This Obscure Toyota Inspired the McLaren F1 Supercar
Although the latest Bugatti may have eclipsed it in raw speed, the McLaren F1 is still an incredible supercar. Not to mention it’s still the fastest naturally-aspirated production car in the world. Even though it was never designed for racing, a mildly-modified road version won Le Mans outright in 1995. It was the first production car with a carbon fiber chassis, and its engine bay was lined with gold. But one aspect of the McLaren F1’s design came from a humbler, lesser-known car: the Toyota Sera.
How the Toyota Sera influenced the McLaren F1
The Toyota Sera is the product of Japan’s Bubble Era economy, Jalopnik explains. It’s the same late 80s-early 90s period that gave the world the Autozam AZ-1, Lexus LS400, and Nissan Skyline GT-R. Japanese automakers had money to burn, which meant a lot of projects got green-lit.
Mechanically, Autotrader reports, the Toyota Sera wasn’t actually terribly special. It had a 1.5-liter four-cylinder that made 110 hp, Bring a Trailer reports. And while it offered a 5-speed manual, it was also front-wheel drive. Though it did have a rotating speaker system that switched between “Casual” and “Funky”. But none of those features was the Sera’s piece de resistance.
While many of the Sera’s parts came from contemporary Toyotas, the Sera was the only one with butterfly doors. In fact, the Toyota Sera was only the second road-going production car in the world with these A-pillar-hinged butterfly doors, according to Autotrader. But it was about to be joined by another.
Toyota only made the Sera from 1990-1995, and it was only sold in Japan. However, one somehow ended up in England. And the McLaren F1’s designer, Gordon Murray, drove past it every day, according to his interview with Car Magazine. In fact, to get started on the F1’s design, Murray ended up buying a Sera to study its door mechanisms.
However, the butterfly (aka ‘dihedral’) doors weren’t there just to be theatrical. They actually served a logical purpose, as much of the rest of the F1.
The McLaren F1’s other interesting features
Doug Demuro spent some time digging into the McLaren F1’s quirks and features. Specifically, Jay Leno’s F1. And there’s a reason, Road & Track reports, why even today automotive veterans still geek out over it.
Firstly, those doors genuinely resolve an issue. Murray wanted the F1 to be as balanced as possible. So, the driver’s seat was mounted directly in the middle. However, to give the supercar a measure of practicality, 2 passenger seats were also installed, one on either side of the driver. But, to give the driver access to the central seat, McLaren had to remove part of the floor and roof. A normal door wouldn’t work—hence the Toyota Sera-style butterfly doors.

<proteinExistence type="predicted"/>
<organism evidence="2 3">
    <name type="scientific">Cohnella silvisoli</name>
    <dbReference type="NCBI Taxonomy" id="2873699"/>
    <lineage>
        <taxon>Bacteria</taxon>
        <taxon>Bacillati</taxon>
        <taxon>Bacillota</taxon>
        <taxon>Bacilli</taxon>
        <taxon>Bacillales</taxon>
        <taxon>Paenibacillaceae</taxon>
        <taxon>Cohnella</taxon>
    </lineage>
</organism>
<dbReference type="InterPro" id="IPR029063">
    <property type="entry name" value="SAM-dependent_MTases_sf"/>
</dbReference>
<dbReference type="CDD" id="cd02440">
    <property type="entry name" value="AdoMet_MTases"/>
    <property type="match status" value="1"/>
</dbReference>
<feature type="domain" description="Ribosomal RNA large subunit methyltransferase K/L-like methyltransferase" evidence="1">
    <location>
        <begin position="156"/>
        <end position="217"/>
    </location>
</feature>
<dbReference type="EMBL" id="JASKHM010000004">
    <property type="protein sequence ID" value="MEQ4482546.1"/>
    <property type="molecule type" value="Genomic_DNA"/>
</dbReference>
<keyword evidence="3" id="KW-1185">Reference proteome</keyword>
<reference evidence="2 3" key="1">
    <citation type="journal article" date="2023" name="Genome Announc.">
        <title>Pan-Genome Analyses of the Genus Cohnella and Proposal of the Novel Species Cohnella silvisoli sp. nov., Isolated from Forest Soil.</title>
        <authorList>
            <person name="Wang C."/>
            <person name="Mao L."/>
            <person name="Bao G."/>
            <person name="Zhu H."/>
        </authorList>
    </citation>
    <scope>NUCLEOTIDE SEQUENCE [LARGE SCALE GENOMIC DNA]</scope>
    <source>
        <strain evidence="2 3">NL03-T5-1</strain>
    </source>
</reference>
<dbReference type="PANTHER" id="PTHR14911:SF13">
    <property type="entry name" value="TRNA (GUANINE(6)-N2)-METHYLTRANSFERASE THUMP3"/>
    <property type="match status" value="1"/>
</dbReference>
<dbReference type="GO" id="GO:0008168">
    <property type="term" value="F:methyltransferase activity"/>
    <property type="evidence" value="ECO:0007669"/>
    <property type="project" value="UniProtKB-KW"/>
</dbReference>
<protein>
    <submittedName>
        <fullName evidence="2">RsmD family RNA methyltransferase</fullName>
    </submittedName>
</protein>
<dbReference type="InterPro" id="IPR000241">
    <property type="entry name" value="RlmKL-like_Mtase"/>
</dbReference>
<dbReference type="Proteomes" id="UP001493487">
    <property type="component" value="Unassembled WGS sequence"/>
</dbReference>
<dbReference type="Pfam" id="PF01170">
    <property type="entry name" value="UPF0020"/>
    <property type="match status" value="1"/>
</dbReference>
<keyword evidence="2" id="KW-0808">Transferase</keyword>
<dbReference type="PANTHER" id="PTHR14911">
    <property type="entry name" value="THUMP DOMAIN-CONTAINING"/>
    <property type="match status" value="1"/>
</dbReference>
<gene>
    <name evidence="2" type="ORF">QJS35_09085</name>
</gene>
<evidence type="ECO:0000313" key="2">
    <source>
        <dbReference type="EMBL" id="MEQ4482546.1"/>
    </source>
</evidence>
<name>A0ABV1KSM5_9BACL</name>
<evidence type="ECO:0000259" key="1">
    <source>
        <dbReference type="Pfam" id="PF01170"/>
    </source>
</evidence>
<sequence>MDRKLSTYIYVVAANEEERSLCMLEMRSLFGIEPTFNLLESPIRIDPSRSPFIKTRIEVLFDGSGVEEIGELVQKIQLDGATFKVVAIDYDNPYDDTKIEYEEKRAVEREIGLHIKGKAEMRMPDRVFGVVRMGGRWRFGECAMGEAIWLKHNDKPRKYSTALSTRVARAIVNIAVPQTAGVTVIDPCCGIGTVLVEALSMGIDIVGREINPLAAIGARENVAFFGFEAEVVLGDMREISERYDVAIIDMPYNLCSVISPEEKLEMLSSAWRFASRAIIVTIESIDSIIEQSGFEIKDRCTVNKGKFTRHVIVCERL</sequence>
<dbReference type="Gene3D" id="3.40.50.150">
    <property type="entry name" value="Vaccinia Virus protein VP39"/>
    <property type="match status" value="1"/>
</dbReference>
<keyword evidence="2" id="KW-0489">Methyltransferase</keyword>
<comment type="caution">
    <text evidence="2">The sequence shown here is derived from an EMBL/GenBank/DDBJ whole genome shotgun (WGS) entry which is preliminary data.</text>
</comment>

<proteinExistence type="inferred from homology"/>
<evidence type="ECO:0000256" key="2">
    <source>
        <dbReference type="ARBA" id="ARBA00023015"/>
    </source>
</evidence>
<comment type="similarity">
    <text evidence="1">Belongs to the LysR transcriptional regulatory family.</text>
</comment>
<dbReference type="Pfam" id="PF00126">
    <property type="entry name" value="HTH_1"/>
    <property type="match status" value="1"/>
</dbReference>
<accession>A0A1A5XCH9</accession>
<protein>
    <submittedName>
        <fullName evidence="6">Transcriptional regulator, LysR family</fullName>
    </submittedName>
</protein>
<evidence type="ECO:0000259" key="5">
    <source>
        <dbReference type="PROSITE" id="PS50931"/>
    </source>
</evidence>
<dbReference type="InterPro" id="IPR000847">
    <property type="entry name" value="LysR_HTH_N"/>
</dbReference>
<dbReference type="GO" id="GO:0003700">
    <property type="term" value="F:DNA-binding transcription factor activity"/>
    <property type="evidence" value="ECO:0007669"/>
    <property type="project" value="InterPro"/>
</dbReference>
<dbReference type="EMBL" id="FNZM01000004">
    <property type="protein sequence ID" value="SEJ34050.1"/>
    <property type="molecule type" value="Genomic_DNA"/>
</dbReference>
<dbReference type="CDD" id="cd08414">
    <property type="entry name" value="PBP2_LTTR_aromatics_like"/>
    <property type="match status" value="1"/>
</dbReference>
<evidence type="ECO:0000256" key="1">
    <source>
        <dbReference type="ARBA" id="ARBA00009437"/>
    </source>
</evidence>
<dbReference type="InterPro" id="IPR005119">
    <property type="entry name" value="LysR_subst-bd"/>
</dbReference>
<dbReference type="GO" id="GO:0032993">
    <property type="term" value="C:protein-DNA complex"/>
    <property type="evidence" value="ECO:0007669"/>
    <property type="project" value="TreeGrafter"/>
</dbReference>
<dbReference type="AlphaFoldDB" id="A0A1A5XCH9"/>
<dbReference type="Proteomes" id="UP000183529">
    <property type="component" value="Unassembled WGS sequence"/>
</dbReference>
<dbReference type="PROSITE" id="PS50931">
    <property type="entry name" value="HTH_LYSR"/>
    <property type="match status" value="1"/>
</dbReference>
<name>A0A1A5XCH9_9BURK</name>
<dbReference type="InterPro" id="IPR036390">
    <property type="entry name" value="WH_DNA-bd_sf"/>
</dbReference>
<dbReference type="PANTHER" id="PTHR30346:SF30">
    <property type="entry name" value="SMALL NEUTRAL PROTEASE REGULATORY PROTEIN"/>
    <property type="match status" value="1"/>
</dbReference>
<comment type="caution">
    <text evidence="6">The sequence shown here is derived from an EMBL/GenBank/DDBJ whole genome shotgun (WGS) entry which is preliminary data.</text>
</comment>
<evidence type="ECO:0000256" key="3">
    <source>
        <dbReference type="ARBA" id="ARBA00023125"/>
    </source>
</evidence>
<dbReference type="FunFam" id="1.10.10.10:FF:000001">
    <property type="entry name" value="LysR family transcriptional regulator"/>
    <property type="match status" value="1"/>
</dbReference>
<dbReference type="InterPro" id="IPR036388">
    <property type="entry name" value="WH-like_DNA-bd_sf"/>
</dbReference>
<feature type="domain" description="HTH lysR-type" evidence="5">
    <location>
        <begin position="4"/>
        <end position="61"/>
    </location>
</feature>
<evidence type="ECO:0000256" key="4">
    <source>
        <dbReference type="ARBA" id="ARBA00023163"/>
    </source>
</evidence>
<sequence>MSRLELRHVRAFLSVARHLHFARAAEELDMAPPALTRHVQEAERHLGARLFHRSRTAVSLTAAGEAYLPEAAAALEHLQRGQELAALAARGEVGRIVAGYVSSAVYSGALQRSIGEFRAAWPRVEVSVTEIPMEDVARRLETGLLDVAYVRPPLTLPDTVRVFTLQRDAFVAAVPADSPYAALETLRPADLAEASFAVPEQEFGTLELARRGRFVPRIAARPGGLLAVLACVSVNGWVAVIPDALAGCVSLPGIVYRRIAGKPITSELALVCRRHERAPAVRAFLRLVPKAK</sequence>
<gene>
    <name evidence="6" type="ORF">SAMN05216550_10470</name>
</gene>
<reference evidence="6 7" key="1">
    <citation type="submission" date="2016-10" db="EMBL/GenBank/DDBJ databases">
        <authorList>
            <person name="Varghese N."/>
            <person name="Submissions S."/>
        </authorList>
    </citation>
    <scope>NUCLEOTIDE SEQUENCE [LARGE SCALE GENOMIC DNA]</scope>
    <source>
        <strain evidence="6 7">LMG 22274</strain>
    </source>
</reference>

But the doors are just the tip of the McLaren F1’s detail iceberg. Because this was before over-the-air updates and WiFi hotspots, the F1 had a built-in modem for contacting the McLaren factory. And the car’s computer system was so advanced, only one computer at the time was able to interface with it. Rather hilariously, Jalopnik reports, McLaren F1 technicians still use a roughly 20-year-old Compaq computer in order to service the car.
However, because the F1 was designed as the ultimate analog sports car, there’s no ABS, no traction control, or even power steering. Yet, R&T reports, “the steering geometry was so considered that the car’s unassisted wheel was rock-solid at autobahn speed but light enough for one-handed parking.”
There’s a Kenwood CD changer made especially for the F1 because no one else could make one light enough. To service the clutch, the McLaren technicians use an actual slab of granite certified to within 0.00004”, R&T reports. Instead of a traditional defroster, the F1’s windshield has an electrically-powered plasma-sprayed resistive defroster film. The list just goes on and on.
Getting a Sera of your own
Unfortunately, only a handful of people will ever be able to experience the McLaren F1. Only 64 road cars were ever made, and they sell for millions. But, if you want some of the experience of opening those butterfly doors, a Toyota Sera is much more affordable.
Every Sera is now old enough to import. And the prices are extremely reasonable. One example sold on BaT in 2017 for under $5000. And Duncan Imports, at the time of writing, lists several Toyota Seras from $10,000-$13,000.
You won’t get McLaren F1 speed. But you will get at least a taste of its theater.
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